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knew that it was of the utmost moment to prevent this union of the rebel forces. Having learned that Pemberton had a force of 25,000 men at Edward's Station, Grant ordered Sherman to join him as soon as possible, first destroying all public property at Jackson, and at once made a disposition of his forces.

The Confederates had chosen an admirable position for defence, their left resting on Chainpion's Hill, over which the road to Edward's Ferry runs. This hill rises sixty or seventy feet above the surrounding country; its sides are covered with a thick underbrush, and seamed with ravines, while its summit is bare, and afforded an admirable position for artillery. At ii o'clock in the morning the battle of Champion's Hill was begun and was stubbornly con.


TAK PAGSAGE OF THE BIG BLACK RIVER.' tested with varying results, when a brilliant and successful Alank inovement of Logan's division, on Pemberton's left threatening to cut off his line of retreat, carried dismay to the hearts of the rebel forces, and by four in the afternoon their rout was complete. This battle virtually d-cided the fate of Vicksburg. Pursuing the enemy at da: light the next morning, he was found strongly entrenched at Big Black River. Animated by their success of the previous day, the Union forces, without waiting for orders, rushed across a bayou, here twenty or more feet wide, in the midst of a murderous fire, which swept down many of their number. So sudden had been the attack of the assaulting party that the astonished rebels did not wait to defend their position, but broke and fled precipitately, an entire brigade falling into the hands of the Federals. The Confed. erate army, now little better than a mob, fled to Vicksburg, where their unexpecte' arrival and demoralized condition carried dismay and terror to its inhabitants.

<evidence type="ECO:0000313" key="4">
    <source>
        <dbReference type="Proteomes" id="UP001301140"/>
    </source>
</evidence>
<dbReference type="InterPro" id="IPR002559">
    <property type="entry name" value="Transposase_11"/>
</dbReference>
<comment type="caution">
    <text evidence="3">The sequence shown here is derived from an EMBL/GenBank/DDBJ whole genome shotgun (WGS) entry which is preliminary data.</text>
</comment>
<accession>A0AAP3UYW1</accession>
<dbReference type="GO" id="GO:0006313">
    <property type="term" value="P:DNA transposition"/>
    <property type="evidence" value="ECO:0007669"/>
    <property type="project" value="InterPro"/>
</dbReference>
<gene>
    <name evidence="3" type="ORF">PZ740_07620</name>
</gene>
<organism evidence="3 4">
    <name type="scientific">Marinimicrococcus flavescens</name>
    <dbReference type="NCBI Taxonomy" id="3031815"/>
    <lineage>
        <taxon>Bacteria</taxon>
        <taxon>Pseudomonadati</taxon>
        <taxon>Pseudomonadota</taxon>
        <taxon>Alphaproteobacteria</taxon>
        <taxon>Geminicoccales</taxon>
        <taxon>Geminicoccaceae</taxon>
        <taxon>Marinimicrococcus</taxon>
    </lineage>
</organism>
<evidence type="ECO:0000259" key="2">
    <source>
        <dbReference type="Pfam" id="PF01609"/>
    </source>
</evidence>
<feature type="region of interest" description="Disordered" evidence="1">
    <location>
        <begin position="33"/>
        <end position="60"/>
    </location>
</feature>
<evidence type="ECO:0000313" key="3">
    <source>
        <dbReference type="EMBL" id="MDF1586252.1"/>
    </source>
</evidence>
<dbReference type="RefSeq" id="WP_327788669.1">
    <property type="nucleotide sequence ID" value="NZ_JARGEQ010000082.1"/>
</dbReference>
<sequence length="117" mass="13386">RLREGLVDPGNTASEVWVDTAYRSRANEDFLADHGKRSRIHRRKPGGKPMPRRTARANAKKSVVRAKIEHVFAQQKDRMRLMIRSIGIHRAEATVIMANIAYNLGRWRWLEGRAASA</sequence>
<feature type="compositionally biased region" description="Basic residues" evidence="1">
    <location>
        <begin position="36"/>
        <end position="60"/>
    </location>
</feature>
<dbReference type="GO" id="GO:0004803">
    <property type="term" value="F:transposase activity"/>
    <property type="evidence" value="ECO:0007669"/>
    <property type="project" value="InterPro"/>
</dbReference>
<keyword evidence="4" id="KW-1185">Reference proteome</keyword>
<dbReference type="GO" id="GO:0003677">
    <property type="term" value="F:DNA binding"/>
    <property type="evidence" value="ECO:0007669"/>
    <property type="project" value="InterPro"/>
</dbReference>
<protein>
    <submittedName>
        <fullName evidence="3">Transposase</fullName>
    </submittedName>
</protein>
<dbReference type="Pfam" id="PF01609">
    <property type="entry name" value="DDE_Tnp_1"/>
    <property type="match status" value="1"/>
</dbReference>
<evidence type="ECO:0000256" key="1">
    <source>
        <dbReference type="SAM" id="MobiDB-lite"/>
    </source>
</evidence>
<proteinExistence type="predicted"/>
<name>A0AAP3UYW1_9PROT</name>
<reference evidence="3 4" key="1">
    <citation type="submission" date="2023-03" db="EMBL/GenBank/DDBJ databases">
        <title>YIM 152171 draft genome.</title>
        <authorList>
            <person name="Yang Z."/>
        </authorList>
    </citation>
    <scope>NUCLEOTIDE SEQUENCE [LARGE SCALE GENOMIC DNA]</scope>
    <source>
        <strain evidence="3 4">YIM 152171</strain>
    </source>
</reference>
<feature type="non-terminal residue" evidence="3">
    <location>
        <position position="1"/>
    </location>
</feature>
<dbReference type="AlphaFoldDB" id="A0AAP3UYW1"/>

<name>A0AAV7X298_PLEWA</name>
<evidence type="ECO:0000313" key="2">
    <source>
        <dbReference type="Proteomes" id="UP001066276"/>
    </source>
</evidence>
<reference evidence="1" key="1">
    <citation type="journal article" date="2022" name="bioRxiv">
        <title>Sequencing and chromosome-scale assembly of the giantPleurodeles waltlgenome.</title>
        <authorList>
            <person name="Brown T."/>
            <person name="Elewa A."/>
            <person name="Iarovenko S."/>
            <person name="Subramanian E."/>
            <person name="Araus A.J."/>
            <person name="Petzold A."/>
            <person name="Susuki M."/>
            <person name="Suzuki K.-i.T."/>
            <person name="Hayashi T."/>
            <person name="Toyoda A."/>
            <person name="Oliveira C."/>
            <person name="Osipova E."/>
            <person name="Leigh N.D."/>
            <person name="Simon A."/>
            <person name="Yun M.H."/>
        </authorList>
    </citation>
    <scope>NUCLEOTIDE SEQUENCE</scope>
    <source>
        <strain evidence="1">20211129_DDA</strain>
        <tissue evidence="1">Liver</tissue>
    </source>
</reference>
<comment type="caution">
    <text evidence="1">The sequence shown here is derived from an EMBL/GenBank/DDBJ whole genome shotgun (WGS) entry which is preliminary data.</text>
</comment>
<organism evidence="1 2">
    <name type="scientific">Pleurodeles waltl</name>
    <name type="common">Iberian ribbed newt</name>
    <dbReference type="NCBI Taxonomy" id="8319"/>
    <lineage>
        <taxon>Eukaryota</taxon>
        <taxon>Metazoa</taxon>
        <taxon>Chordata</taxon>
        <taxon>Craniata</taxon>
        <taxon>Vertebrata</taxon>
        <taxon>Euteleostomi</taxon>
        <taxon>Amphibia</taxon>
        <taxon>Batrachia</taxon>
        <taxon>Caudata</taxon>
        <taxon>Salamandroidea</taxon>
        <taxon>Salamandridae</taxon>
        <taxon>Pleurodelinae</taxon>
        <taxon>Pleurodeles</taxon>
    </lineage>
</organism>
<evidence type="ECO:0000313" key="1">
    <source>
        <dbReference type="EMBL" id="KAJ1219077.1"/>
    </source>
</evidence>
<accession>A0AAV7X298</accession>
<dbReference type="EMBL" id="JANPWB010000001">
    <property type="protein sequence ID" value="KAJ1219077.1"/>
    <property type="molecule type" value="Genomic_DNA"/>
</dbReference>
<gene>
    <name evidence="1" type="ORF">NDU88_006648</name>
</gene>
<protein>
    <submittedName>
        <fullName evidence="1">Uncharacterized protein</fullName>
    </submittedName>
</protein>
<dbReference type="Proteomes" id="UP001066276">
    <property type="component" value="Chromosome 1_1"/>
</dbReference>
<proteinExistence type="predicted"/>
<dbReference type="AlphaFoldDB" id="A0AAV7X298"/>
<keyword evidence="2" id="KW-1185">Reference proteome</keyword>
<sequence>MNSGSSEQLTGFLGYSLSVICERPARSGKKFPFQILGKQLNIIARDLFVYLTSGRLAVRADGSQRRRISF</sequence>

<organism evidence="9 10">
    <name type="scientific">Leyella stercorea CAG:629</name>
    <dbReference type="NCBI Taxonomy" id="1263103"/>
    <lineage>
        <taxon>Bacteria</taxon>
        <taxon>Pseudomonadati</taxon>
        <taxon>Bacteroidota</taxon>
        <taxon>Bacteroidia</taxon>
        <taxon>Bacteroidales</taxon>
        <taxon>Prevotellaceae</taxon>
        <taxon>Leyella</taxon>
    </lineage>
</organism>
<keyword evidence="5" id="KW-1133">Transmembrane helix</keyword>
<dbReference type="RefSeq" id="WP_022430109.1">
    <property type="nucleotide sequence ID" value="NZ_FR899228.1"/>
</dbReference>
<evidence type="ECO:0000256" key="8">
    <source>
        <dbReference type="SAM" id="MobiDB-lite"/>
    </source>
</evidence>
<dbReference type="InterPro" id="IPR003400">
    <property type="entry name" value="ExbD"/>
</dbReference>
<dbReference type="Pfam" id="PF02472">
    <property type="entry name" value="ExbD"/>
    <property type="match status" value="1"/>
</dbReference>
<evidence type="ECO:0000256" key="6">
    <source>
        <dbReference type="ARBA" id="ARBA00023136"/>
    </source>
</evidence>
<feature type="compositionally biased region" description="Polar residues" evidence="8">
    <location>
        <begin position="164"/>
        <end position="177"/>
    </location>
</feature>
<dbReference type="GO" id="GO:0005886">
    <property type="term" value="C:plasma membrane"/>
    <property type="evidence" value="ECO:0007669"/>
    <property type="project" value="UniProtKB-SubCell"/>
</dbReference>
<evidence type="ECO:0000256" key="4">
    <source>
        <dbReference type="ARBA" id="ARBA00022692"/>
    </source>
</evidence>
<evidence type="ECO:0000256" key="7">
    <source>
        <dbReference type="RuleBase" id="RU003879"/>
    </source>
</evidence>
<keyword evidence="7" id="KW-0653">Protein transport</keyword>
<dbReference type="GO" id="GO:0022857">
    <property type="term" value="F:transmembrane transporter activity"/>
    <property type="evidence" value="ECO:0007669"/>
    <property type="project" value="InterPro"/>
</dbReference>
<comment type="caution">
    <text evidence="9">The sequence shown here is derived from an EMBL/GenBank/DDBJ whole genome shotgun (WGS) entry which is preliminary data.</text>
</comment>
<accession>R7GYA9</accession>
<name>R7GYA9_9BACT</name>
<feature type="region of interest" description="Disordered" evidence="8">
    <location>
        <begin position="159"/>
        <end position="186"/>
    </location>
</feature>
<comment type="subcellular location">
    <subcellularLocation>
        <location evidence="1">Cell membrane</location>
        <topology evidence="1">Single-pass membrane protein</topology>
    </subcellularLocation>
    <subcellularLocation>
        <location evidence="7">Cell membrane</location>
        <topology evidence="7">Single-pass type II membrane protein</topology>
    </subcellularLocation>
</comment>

The loss to the Fede als had been nearly three thousand in the two engagements; the Confederate loss over nine thousand in killed, wounded, and prisoners, besides thirtyeight cannon and large quantities of commissary stores.

Early the next morning the Union army was moving on Vicksburg fifteen miles distant, and the investment of the place began. Scarcely three weeks had passed since the campaign was opened; for thirteen days the men had had only six days' rations, and such supplies as the country afforded. In eighteen davs Grant had marched 200 miles, had fought five battles, in which he had taken 6,500 prisoners; killed and wounded 6,000 inore; taken twentyseven cannon and sixty-one pieces of field artillery. He had compelled the evacuation of Grand Gulf, had seized the capital of the State of Mississippi, and destroyed its network of railroads for thirty miles in all directions. His losses were 698 killed, 3,407 wounded, and 230 missing.